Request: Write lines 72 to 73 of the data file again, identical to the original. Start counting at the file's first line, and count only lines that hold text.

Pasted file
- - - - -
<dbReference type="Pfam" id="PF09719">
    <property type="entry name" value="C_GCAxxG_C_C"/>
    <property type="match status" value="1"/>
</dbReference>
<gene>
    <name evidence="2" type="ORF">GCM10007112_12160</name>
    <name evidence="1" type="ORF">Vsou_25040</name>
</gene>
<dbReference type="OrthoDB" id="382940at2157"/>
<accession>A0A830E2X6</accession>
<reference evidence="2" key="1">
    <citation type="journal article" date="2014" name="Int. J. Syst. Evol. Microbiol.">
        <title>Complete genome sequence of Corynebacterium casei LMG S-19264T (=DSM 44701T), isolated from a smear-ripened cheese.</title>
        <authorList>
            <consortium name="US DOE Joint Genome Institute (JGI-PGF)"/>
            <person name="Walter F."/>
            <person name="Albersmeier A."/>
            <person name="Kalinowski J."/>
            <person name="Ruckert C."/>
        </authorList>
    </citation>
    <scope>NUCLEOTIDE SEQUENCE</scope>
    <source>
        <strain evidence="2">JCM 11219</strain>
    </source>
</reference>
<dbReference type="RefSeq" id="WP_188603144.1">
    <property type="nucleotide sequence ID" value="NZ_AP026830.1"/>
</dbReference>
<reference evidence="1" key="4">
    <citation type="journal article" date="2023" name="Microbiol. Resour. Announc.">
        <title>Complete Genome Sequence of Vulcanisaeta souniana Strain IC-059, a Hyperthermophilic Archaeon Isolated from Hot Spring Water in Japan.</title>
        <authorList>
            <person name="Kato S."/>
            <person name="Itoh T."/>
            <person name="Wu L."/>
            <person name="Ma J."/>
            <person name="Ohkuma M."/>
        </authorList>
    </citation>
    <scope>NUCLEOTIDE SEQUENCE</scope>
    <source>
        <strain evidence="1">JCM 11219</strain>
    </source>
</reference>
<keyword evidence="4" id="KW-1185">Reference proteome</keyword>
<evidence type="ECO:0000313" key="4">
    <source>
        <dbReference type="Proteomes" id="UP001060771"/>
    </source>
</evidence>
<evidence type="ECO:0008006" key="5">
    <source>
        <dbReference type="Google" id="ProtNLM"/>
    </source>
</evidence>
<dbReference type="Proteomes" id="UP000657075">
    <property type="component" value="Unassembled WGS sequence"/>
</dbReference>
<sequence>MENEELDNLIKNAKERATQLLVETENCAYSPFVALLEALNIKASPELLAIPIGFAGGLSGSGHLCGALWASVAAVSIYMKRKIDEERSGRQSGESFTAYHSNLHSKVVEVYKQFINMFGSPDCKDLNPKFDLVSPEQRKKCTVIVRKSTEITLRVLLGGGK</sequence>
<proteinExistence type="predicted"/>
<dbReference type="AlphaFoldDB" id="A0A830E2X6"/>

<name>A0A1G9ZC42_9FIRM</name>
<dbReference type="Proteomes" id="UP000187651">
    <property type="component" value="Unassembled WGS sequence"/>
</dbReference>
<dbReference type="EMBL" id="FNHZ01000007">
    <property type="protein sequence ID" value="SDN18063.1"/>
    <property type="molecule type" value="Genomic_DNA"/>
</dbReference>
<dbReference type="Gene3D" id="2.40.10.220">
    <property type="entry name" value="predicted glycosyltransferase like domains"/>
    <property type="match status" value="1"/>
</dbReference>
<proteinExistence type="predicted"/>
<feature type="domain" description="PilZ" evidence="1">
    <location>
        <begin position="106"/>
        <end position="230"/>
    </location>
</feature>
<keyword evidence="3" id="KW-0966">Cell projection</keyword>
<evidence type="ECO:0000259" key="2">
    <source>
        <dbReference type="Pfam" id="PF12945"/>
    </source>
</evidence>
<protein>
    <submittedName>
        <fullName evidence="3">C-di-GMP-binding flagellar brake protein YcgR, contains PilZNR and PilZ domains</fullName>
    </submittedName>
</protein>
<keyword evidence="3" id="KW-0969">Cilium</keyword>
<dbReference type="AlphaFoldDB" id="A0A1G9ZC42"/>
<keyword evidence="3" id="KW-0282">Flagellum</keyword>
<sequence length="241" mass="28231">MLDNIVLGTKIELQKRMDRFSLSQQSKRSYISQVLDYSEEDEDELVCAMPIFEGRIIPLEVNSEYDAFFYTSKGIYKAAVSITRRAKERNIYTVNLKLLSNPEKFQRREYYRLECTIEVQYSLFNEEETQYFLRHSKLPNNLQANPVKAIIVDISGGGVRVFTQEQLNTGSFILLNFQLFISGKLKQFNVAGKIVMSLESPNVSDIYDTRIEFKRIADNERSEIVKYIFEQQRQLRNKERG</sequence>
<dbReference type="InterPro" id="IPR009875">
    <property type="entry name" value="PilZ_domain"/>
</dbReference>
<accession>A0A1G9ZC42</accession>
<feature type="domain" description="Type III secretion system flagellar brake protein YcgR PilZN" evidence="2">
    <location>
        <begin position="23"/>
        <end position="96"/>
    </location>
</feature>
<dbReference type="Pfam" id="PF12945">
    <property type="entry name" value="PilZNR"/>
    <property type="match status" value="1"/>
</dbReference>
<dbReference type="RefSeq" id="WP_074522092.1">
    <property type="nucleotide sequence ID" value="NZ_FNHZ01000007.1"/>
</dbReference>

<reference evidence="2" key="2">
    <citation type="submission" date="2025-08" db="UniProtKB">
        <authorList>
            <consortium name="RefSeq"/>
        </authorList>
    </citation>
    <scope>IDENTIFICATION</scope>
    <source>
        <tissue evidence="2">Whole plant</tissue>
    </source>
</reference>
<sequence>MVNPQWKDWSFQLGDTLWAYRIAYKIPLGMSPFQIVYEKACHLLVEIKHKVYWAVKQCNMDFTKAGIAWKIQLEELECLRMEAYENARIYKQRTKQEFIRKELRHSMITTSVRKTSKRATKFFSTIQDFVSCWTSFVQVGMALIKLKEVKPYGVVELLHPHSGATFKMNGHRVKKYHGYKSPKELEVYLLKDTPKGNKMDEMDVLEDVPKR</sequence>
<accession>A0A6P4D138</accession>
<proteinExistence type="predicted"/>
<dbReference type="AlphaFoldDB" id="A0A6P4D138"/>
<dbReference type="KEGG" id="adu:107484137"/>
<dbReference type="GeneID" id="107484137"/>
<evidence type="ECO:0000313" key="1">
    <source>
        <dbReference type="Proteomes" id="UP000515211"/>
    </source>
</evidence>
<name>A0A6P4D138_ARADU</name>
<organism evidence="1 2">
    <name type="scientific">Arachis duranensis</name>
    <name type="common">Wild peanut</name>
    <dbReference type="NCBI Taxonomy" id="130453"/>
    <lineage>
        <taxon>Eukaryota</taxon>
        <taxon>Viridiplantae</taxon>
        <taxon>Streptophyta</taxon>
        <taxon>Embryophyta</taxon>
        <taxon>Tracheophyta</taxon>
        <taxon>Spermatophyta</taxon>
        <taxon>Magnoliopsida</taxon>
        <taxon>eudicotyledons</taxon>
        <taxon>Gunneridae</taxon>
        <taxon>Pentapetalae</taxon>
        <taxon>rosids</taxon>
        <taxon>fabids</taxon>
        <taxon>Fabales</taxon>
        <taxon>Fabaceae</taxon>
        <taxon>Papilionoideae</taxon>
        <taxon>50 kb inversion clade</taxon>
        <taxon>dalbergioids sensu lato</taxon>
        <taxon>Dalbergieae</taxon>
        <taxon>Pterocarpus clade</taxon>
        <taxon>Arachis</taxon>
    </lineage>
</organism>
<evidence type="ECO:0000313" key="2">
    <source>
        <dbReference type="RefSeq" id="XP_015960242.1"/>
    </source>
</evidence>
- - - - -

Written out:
    <property type="entry name" value="predicted glycosyltransferase like domains"/>
    <property type="match status" value="1"/>